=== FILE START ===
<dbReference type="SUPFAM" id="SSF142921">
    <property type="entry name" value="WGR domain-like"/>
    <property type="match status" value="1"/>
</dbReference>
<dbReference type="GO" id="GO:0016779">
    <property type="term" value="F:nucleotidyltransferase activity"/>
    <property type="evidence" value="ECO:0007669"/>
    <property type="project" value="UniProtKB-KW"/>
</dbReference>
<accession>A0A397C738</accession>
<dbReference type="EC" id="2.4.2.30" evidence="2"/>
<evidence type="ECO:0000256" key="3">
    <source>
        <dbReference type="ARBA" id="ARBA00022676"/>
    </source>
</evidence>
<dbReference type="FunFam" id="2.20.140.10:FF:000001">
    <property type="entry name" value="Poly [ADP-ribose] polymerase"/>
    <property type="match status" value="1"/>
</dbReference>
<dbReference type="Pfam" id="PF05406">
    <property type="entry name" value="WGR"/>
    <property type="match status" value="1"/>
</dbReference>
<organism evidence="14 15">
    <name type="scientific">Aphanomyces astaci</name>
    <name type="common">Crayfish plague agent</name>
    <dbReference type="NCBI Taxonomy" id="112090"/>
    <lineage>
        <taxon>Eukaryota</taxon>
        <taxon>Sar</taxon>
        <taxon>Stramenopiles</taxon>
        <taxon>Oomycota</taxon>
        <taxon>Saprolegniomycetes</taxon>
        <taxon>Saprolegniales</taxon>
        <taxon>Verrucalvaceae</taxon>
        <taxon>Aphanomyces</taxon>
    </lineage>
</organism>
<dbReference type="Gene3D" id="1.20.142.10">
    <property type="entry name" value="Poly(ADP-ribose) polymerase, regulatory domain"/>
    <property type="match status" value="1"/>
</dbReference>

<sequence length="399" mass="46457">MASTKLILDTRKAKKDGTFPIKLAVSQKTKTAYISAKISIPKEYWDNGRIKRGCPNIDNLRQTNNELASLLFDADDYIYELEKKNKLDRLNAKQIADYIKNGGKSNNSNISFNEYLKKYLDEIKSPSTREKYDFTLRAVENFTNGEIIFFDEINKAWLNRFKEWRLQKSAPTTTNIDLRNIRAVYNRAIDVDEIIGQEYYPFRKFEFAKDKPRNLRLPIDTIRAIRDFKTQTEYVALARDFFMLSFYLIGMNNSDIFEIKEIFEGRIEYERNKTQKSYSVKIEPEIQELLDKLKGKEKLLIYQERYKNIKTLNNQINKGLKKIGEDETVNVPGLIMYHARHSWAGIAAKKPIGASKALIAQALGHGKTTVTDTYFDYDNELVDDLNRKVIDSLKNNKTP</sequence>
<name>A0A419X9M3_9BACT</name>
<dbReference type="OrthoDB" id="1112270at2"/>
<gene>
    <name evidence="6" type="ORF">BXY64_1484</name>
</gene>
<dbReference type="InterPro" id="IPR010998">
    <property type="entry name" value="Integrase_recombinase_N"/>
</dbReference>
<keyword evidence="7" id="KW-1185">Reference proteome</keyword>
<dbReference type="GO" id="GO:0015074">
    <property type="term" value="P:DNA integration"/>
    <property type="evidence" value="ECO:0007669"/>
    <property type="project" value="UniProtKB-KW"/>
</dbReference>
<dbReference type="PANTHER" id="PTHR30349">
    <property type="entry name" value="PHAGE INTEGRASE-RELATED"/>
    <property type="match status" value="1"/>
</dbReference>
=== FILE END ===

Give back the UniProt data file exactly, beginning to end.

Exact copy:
<dbReference type="SUPFAM" id="SSF142921">
    <property type="entry name" value="WGR domain-like"/>
    <property type="match status" value="1"/>
</dbReference>
<dbReference type="GO" id="GO:0016779">
    <property type="term" value="F:nucleotidyltransferase activity"/>
    <property type="evidence" value="ECO:0007669"/>
    <property type="project" value="UniProtKB-KW"/>
</dbReference>
<accession>A0A397C738</accession>
<dbReference type="EC" id="2.4.2.30" evidence="2"/>
<evidence type="ECO:0000256" key="3">
    <source>
        <dbReference type="ARBA" id="ARBA00022676"/>
    </source>
</evidence>
<dbReference type="FunFam" id="2.20.140.10:FF:000001">
    <property type="entry name" value="Poly [ADP-ribose] polymerase"/>
    <property type="match status" value="1"/>
</dbReference>
<dbReference type="Pfam" id="PF05406">
    <property type="entry name" value="WGR"/>
    <property type="match status" value="1"/>
</dbReference>
<organism evidence="14 15">
    <name type="scientific">Aphanomyces astaci</name>
    <name type="common">Crayfish plague agent</name>
    <dbReference type="NCBI Taxonomy" id="112090"/>
    <lineage>
        <taxon>Eukaryota</taxon>
        <taxon>Sar</taxon>
        <taxon>Stramenopiles</taxon>
        <taxon>Oomycota</taxon>
        <taxon>Saprolegniomycetes</taxon>
        <taxon>Saprolegniales</taxon>
        <taxon>Verrucalvaceae</taxon>
        <taxon>Aphanomyces</taxon>
    </lineage>
</organism>
<dbReference type="Gene3D" id="1.20.142.10">
    <property type="entry name" value="Poly(ADP-ribose) polymerase, regulatory domain"/>
    <property type="match status" value="1"/>
</dbReference>

<sequence length="399" mass="46457">MASTKLILDTRKAKKDGTFPIKLAVSQKTKTAYISAKISIPKEYWDNGRIKRGCPNIDNLRQTNNELASLLFDADDYIYELEKKNKLDRLNAKQIADYIKNGGKSNNSNISFNEYLKKYLDEIKSPSTREKYDFTLRAVENFTNGEIIFFDEINKAWLNRFKEWRLQKSAPTTTNIDLRNIRAVYNRAIDVDEIIGQEYYPFRKFEFAKDKPRNLRLPIDTIRAIRDFKTQTEYVALARDFFMLSFYLIGMNNSDIFEIKEIFEGRIEYERNKTQKSYSVKIEPEIQELLDKLKGKEKLLIYQERYKNIKTLNNQINKGLKKIGEDETVNVPGLIMYHARHSWAGIAAKKPIGASKALIAQALGHGKTTVTDTYFDYDNELVDDLNRKVIDSLKNNKTP</sequence>
<name>A0A419X9M3_9BACT</name>
<dbReference type="OrthoDB" id="1112270at2"/>
<gene>
    <name evidence="6" type="ORF">BXY64_1484</name>
</gene>
<dbReference type="InterPro" id="IPR010998">
    <property type="entry name" value="Integrase_recombinase_N"/>
</dbReference>
<keyword evidence="7" id="KW-1185">Reference proteome</keyword>
<dbReference type="GO" id="GO:0015074">
    <property type="term" value="P:DNA integration"/>
    <property type="evidence" value="ECO:0007669"/>
    <property type="project" value="UniProtKB-KW"/>
</dbReference>
<dbReference type="PANTHER" id="PTHR30349">
    <property type="entry name" value="PHAGE INTEGRASE-RELATED"/>
    <property type="match status" value="1"/>
</dbReference>